Mota plugs the second hole in a big time way (relief pitching and a set-up man). Just ask anyone in Los Angeles today. Sure, what Eric Gagne has done over the past few years is incredibly impressive. But what Gagne was able to accomplish would not have been impossible if not for the presence of Mota in the 8th. Gagne shortens games one inning, effectively, for the Dodgers, but Mota also took three outs away from the other team’s offense. That will prove to be positively huge for the Fish over the remainder of the season.

The one sticking point to this trade is the re-acquisition of rightfielder Juan Encarnacion. Juan is a stellar defender and seems to be a decent enough guy, but he just doesn’t hit. Plus, he’s expensive. The Marlins will pay Encarnacion around $5 million next year. When he was acquired on Friday, I don’t think it was the Marlins intention to keep Juan. It seems the plan was to send him to Colorado (Larry Walker), or Cincinnati (where they got rid of him once before – but this time to get the Fish Adam Dunn), or somewhere else (for more pitching). None of that happened though (mainly because Walked kept it from happening), so the Fish are stuck with Juan. This means that Encarnacion will slide into left, where he’ll be a huge upgrade over Miguel Cabrera. But realistically, a huge defensive upgrade in right field isn’t going to change a thing about the standings. With Juan in right, Cabrera moves to left, and Jeff Conine moves to first base. Conine has to be at least Choi’s equal defensively – he certainly can’t be worse.

From an offensive perspective, the changes have been to replace Matt Treanor/Mike Redmond (catcher) and Hee Seop Choi with Paul Lo Duca and Juan Encarnacion. That’s probably a slight upgrade, but definitely not the Larry Walker-sized bat the Fish were hoping to stick in the middle of the lineup.

On Saturday the Fish also acquired starter Ismael Valdez (no longer Valdes, thank you) and reliever Rudy Seanez (for disgruntled reserve outfielder Abraham Nunez). Valdez will serve as the Marlins fifth starter and will allow the team to keep Justin Wayne in the minors or the bullpen for the time being. Since they only gave up one minor leaguer (Travis Chick), this is a decent move, which will help bring some stability to the starting rotation. Seanez is another solid acquisition, and for two reasons: one, he will help bring needed stability to the bullpen; two, getting Nunez out of the clubhouse may be an addition by subtraction (on his way out of town, Nunez was quick to criticize Marlins management for not giving him more playing time and stated that he’d prove that the Marlins mismanaged him by putting up good numbers in Kansas City).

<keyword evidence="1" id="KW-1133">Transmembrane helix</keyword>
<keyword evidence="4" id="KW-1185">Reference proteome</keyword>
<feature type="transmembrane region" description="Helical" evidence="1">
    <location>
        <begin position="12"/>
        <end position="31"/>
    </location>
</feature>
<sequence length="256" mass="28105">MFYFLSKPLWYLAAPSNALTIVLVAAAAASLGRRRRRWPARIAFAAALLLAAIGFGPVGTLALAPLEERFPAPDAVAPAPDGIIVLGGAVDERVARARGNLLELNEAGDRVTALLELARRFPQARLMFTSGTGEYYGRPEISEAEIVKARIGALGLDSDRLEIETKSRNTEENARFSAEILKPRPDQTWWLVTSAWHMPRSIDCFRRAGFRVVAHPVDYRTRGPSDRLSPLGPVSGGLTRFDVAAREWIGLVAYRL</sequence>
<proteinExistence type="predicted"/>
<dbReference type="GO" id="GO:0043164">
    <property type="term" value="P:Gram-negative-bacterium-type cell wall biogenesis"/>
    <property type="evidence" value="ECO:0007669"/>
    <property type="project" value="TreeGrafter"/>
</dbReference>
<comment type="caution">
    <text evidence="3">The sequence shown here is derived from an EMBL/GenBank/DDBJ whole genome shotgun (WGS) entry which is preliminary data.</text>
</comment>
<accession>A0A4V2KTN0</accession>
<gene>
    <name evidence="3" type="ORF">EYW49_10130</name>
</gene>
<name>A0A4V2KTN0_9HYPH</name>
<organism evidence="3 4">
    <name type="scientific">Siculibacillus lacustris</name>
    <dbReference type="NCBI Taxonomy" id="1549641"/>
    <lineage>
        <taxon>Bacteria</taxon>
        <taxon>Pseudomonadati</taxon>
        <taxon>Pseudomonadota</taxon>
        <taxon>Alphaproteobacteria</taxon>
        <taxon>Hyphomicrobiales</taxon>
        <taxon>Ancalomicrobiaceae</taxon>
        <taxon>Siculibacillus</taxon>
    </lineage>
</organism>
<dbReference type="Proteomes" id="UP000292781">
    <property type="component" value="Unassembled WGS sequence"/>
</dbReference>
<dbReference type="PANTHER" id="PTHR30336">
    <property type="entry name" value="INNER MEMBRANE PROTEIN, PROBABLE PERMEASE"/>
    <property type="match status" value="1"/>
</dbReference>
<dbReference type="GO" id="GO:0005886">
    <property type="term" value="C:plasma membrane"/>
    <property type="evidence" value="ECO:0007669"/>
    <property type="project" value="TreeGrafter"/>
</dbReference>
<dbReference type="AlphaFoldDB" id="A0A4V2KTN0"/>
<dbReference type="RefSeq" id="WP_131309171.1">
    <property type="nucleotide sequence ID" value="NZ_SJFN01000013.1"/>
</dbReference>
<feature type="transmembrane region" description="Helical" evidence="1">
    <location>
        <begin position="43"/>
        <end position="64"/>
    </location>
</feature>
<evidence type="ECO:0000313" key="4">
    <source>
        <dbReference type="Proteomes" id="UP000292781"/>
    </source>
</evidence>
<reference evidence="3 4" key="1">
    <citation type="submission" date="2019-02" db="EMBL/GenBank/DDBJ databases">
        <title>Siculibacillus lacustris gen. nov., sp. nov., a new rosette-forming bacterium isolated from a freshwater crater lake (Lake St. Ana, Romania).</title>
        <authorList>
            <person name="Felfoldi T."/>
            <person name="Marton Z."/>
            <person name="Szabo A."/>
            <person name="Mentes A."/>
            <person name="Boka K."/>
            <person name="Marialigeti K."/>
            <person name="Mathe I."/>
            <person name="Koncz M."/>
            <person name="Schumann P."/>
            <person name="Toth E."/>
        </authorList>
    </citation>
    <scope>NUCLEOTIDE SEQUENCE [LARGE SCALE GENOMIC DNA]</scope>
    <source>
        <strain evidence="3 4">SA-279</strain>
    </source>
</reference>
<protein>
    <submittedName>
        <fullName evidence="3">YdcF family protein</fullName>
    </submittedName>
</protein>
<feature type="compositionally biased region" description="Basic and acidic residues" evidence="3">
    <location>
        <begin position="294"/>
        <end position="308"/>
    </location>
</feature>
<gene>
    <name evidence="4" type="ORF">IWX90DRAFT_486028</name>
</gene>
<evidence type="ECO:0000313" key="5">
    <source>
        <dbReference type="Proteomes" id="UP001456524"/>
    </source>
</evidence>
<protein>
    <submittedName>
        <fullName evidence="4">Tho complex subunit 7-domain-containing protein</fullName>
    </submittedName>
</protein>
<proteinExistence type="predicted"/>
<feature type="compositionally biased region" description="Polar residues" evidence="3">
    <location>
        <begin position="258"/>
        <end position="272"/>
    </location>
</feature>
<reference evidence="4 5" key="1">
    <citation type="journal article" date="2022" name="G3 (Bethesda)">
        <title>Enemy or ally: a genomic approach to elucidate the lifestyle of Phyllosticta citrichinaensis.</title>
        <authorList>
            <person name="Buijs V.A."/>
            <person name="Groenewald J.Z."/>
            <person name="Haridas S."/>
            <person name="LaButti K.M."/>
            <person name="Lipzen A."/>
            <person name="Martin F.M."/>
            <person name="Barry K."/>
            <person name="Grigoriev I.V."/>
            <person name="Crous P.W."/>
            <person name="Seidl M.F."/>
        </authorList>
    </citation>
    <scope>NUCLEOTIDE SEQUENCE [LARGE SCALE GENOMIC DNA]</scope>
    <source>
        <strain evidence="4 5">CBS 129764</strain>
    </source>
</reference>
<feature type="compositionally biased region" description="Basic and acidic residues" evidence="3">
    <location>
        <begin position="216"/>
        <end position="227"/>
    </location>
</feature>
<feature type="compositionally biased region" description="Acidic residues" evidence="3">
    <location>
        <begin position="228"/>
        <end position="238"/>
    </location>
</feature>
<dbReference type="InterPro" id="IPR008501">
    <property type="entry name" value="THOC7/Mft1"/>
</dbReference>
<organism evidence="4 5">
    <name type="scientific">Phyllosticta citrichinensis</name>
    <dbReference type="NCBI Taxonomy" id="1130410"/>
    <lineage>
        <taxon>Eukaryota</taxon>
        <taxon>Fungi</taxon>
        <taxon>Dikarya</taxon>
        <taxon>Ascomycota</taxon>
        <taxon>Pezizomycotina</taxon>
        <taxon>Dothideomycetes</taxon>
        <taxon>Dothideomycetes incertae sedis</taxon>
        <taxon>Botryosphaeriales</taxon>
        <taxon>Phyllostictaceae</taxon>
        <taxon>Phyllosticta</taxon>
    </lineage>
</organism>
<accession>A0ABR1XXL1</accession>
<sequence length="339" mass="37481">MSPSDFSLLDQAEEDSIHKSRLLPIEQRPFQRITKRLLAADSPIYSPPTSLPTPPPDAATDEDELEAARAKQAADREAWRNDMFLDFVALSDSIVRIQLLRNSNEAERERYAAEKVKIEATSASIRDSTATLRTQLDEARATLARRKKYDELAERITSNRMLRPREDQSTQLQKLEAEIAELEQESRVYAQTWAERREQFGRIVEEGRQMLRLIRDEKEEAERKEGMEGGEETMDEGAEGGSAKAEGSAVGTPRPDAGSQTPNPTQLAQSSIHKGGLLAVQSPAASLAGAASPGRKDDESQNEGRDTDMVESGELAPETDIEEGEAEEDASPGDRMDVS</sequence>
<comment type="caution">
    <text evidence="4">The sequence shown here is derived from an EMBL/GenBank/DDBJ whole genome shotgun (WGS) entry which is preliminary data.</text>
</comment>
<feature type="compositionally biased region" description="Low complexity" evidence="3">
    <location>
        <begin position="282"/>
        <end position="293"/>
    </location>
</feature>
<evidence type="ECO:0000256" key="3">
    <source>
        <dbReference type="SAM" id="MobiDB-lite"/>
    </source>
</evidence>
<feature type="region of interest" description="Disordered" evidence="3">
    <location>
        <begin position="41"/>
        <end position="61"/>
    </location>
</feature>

So what has to happen now for the Marlins to make the playoffs?

  1. The offense has to wake up. There need to be runners on base (Pierre, Castillo) for Lo Duca, Cabrera, and Lowell to drive in. A little spark (like in June) from Alex Gonzalez and the rest of the lineup wouldn’t hurt either.
  2. Consistency from the starting pitching – the two wild cards here are Dontrelle Willis and Josh Beckett. These two need to finish strong for the Fish to make a push. Valdez will have some impact, but it will be limited. Pavano’s been solid all year. Burnett, too, has been good, but he just hasn’t gotten any offensive support.
  3. Mota has to be the glue that holds the bullpen together and that gets the ball to Benitez with the lead in the 9th. That’s putting a lot of pressure on two pitchers – one who hasn’t been in these pressure situations before (Mota) and another who has been in them, but has failed (Benitez).

All told, making the playoffs is very possible for the Marlins this year. They’ll have to stay healthy and catch a few breaks, but there’s nothing to say that can’t happen. What you can say today is that Larry Beinfest and Jeffrey Loria did everything possible to put this team in a position to compete. As a fan, that’s all you can ask for.

There were lots more trades too. Go here to find out more.